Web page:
In general when stocks fall, the dollar gains on the higher yielders as it falls against the yen. (The higher-yielding currencies are the euro, pound Australian and New Zealand dollars). The exact opposite tends to occur when stocks rise-the dollar will weaken against the higher yielders as it gains on the yen.
Much of this movement has been attributed to what's known as the carry trade; when stocks rise and risk-acceptance is in the air, traders borrow the low-cost yen in order to fund investments in higher yielding instruments denominated in euros, pounds, etc. Those loans must be paid back when traders sell positions.
The carry trade isn't the only driver of currency prices but it's a major one. Interest rates, or rather, the direction traders believe central banks will move interest rates, also are a major influence on price.
For example, the Fed began cutting interest rates back in September 2007. The euro appreciated sharply and oil rose. Stocks basically treaded water, although they peaked in October of that year. The pound traded flat that Fall.
The euro, which was being accepted more and more as payment for oil, continued to rise during the winter of 2008 as the Fed reduced interest rates further. Oil was on the way to $147 per barrel. The pound declined during this period.
But all heck broke loose after Lehman brothers collapsed in September. Stocks began their steep plunge and as serious risk aversion took hold of the markets the dollar made dramatic gains against the euro (and the other higher-yielders), helped in part by the steep drop in oil. The pound declined sharply.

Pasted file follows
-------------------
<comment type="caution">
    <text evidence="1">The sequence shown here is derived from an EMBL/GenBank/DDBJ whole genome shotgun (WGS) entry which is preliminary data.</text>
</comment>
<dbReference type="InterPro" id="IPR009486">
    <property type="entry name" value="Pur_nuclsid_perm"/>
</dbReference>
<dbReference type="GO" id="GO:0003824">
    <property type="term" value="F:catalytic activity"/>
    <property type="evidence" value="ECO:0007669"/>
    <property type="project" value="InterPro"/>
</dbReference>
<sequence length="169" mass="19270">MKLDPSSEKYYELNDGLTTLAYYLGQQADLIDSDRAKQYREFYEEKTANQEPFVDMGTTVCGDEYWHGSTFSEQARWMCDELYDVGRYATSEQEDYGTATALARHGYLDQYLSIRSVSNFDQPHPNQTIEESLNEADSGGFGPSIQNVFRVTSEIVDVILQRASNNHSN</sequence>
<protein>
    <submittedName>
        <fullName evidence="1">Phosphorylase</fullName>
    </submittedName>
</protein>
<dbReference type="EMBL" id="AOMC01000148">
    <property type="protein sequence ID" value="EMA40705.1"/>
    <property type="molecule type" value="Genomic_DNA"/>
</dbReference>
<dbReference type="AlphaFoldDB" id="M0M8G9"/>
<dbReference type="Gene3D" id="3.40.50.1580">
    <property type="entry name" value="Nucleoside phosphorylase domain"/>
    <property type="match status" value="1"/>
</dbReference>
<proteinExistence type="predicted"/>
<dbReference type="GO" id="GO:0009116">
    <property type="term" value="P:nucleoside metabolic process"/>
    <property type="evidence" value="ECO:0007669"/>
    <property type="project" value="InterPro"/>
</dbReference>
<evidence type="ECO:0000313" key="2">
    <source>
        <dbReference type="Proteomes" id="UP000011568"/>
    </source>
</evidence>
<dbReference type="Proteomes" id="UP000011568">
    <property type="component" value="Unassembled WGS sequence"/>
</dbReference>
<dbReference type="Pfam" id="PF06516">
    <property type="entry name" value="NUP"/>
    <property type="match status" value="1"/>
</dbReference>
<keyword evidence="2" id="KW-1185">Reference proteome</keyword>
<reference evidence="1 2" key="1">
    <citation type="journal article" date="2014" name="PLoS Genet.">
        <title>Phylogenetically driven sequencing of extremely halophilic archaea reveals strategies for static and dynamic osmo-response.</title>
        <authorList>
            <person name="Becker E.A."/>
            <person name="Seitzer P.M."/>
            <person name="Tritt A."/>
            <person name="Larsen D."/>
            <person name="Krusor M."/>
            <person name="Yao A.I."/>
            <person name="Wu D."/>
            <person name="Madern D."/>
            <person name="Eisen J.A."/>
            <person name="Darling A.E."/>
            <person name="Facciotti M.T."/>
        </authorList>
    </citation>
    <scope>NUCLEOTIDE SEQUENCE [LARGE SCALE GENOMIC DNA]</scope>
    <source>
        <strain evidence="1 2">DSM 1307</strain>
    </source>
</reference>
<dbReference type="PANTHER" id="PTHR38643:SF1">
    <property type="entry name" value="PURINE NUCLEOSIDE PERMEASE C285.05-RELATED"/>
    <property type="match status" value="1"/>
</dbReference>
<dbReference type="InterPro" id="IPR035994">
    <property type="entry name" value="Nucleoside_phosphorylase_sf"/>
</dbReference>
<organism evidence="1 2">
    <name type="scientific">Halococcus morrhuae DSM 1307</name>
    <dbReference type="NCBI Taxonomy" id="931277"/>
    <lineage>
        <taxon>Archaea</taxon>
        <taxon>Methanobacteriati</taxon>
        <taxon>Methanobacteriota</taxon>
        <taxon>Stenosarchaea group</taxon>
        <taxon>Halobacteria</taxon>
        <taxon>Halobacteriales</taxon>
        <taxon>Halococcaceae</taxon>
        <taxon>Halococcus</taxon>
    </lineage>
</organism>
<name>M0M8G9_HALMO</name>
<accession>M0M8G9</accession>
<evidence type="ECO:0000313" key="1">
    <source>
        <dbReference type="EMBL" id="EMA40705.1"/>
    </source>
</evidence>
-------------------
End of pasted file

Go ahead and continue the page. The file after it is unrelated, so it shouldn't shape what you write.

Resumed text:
Meanwhile, the yen was on its way from 110 to 86 as carry trades unwound. The Japanese currency appreciated sharply against all the higher-yielders, including a fall from about 250 to a low of about 118 on GBP/JPY, a fall of about 13,000 pips!
Other factors can come into play as well, which brings us to the curious case of the falling yen. Its recent fall, coming as stocks made new bear-market lows, occurred as ASEAN nations established a $120 billion fund to support their currencies which they did so primarily by purchasing against the yen, weakening it in the process.
Countries such as Malaysia and the Philippines borrow in foreign currencies; when a crisis hits and their currencies fall, it becomes all the more expensive to pay back the loans. Because many of these nations run current account surpluses (as a result of their exports to Western economies), it was easier for them to support their currencies now than it was during the Asian crisis in 1997, when most Asian economies ran current account deficits. Japan, which borrows in its own currency (which it can do because it's the world's second-largest economy), is helped when the yen falls (to say nothing of its export sector).